I decided what I needed was time and some space. Since I would have 30 or so uninterrupted hours at the CQFA Retreat, I decided to bring it along. It wasn’t a UFO I was intending to finish, but it was a good opportunity and I grabbed it. Finished is finished, right?
I gathered up all the pieces and parts and looked it over before I left. I also brought a couple of drawers from my scrap cabinet and a variety of other supplies. Clearly, I got serious about this project.
At the Retreat. I started cutting out fabric to match the pattern pieces I had made from fusible. It wasn’t long before I had all of them done and the piece was ready to sew. I arrived at the Retreat at about 2pm and had all the fabric in place by the time we went to dinner at 6.
The fusible got too old, so I ended up using a Sewline Glue Pen. It isn’t ideal, but it keeps the pieces down long enough for me to sew them. All the fabric is in place and I just have to zigzag.
When we returned, I started to sew – zigzagging down the edges. The state of the fusible was one reason I started to sew down the edges. I didn’t think it would last long.
We had a discussion at the CQFA social on Saturday about Workshop projects and how they are not always the kind of projects one wants to finish. There are a lot of variables going into the workshop -the right fabric and supplies, working in an unfamiliar environment, etc. – that conspire to make you learn something, but not always like the end result.
That is not the case with Serendipity Lady. I have wanted to do this design ever since I made stained and leaded glass panels back in the dark ages. Caroline’s workshop at CQFA last spring (?) gave me the means in fabric and the inspiration to make this dream a reality.
The problem was that my piece had so many small pieces that cutting out the pieces straight from the fabric became an issue. I went back and tried a few times and failed – or didn’t succeed as thoroughly as I would have liked. I didn’t want to simplify the pattern and I didn’t want to blow it up larger either. Struggling with the mechanics of making a piece does not make it fun. Finally, I put it aside to mull over.
This was disappointing, because I came home so jazzed about this project after the workshop. Creating is a struggle, but for this one, I just wanted it to work. Sadly, that is not the way ‘making’ works.
In the mulling process, I came up with the idea of making templates for each piece. I was about to embark on that line of thought using the kind of cardstock (tagboard??) I used to use for cutting the templates for stained and leaded glass panels when I had lunch with Maureen and Dolores.
I mentioned my problem to them and how I wanted to use templates and asked their advice. They both immediately went to freezer paper and patiently explained how to use freezer paper to make the templates. I couldn’t really envision the process in my head. It became clearer when they kind of walked me through the process, reminding me to trace the design backwards.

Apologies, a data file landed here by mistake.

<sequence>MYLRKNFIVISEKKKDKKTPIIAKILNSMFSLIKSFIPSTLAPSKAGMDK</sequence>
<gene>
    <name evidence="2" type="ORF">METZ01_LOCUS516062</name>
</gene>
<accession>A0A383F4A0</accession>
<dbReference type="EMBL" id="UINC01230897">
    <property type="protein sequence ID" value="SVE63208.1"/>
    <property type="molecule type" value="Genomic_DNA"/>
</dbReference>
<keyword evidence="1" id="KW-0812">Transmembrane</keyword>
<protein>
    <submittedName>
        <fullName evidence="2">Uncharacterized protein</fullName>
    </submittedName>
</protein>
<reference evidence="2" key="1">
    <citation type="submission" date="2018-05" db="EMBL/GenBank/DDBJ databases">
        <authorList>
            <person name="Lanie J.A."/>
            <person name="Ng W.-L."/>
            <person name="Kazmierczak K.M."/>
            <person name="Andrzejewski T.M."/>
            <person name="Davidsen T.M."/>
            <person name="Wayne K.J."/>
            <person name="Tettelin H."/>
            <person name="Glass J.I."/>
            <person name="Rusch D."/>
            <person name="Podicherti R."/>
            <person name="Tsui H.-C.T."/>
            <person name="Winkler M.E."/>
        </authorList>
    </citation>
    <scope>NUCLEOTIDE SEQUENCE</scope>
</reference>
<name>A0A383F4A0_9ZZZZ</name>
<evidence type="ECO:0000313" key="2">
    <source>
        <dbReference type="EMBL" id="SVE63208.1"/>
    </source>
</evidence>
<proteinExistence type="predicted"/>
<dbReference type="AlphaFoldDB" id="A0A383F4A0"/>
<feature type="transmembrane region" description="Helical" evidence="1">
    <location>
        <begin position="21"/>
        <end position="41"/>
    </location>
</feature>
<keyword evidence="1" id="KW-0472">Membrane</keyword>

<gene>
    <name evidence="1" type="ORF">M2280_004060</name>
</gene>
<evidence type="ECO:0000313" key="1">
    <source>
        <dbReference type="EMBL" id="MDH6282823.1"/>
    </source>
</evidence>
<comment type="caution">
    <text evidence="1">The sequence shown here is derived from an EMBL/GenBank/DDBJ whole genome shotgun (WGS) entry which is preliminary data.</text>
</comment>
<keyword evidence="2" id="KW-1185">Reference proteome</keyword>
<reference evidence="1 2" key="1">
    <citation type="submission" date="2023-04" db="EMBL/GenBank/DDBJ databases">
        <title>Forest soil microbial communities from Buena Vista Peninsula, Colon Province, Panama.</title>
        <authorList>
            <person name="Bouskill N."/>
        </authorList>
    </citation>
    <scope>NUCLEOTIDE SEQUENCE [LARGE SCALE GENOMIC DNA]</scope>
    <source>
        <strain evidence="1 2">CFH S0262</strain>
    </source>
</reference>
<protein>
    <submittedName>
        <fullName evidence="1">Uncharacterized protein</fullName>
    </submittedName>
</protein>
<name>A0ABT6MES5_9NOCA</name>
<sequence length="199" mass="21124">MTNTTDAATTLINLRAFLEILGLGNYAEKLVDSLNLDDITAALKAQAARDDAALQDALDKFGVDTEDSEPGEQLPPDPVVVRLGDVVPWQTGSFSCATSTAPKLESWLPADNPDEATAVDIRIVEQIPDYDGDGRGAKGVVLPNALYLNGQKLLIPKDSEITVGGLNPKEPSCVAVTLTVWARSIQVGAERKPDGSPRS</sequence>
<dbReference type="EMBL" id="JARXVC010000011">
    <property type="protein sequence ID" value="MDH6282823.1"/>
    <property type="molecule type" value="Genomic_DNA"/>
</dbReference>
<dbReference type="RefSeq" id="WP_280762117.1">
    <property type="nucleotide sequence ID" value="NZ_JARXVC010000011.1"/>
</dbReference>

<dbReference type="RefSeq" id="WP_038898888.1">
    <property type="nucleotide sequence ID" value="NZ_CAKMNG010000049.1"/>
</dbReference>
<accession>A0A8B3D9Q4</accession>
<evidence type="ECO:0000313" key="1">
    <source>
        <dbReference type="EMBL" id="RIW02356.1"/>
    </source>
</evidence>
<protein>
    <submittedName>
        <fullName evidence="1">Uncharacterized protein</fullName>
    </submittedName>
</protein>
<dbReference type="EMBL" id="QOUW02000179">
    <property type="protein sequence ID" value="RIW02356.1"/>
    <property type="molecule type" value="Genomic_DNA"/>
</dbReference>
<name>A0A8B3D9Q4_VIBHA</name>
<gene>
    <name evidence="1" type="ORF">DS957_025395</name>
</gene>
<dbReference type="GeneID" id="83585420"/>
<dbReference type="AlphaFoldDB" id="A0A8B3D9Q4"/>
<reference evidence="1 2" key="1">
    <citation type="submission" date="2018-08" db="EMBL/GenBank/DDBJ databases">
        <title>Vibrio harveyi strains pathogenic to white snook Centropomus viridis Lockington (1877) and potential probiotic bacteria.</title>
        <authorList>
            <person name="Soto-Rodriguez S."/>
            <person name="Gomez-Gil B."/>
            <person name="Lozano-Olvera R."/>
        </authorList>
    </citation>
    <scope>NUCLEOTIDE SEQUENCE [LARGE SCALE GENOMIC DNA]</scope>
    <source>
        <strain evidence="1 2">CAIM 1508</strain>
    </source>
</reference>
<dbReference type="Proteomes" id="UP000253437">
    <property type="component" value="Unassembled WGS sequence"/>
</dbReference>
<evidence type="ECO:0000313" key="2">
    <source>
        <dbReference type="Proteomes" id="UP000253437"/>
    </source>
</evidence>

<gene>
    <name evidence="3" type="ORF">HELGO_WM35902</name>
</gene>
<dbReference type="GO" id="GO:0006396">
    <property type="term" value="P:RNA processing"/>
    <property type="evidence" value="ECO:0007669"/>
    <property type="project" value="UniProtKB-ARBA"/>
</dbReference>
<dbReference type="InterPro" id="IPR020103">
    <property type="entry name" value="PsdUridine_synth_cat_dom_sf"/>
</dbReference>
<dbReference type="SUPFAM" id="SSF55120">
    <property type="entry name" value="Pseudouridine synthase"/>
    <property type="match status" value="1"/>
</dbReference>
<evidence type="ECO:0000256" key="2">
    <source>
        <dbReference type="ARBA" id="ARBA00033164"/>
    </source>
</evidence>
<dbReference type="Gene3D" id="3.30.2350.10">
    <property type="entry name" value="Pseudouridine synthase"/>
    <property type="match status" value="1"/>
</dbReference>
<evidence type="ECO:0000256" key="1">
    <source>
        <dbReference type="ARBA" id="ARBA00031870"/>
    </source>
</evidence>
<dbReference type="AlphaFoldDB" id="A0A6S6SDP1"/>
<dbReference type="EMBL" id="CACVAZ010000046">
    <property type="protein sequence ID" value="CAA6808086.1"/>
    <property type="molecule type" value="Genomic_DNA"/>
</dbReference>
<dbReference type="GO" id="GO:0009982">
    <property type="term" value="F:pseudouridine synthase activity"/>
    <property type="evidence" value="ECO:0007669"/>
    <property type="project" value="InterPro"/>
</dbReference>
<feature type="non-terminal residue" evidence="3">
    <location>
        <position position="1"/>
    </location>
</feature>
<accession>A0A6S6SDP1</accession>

Again, I was really excited so I came home, taped the design to my sliding glass door and retraced the pattern backwards. Then I traced the backwards pattern on to freezer paper and sat in front of the TV and cut it out.
Again, those tiny little pieces were not my friend. At the moment I have them all paperclipped together, but that is only because I keep forgetting to get an envelope each time I go downstairs.
Next I started applying freezer paper to fabric. Then the real fun began. I threw out some fabrics after putting them near other fabrics and the picture really started to take shape. I am not done and I haven’t glued down the pieces yet, but I really had a lot of fun making some serious progress.
My mind is whirling with the possibilities of adding a few beads, embroidering the eyelash, etc. Fun!
I didn’t think I would actually start with fabric, but last week was a challenging week and I did! I had about an hour before life started in again, so I stood at my cutting table, cut fabric and glued it to my pattern. Having a limited amount of time was good, because I didn’t get overwhelmed with the thought of starting.
I know she looks like a big helmet haired weirdo, but I promise she will get better. I am putting all the dark pinks on parts of the hair that are supposed to be farther away and lighter fabrics on hair that is supposed to be closer. That is what my research told me to do, so hopefully it will look ok.
I am making the roses (perhaps some other flower, but I think of them as roses) blue and am working with the same principle.
So far all of the fabrics are from my scrap bin.
Two products you MUST try: Karen Kay Buckley Perfect scissors and Sewline Glue Pen. DH bought me the scissors for Christmas. I don’t do much hand work and thought this would be a great project on which to use them. It is! They are a fabulous tool! They are sharp and precise and you absolutely need them. I recently spoke about being interested in the Sewline Glue Pen. I came across one and bought it. Again I thought it would be good for this project and, again, it is perfect. The glue is just sticky enough to keep the pieces down. It is also very smooth, so it doesn’t pull as much as a glue stick. I feel like I got a lot done in a short amount of time and these two tools really helped.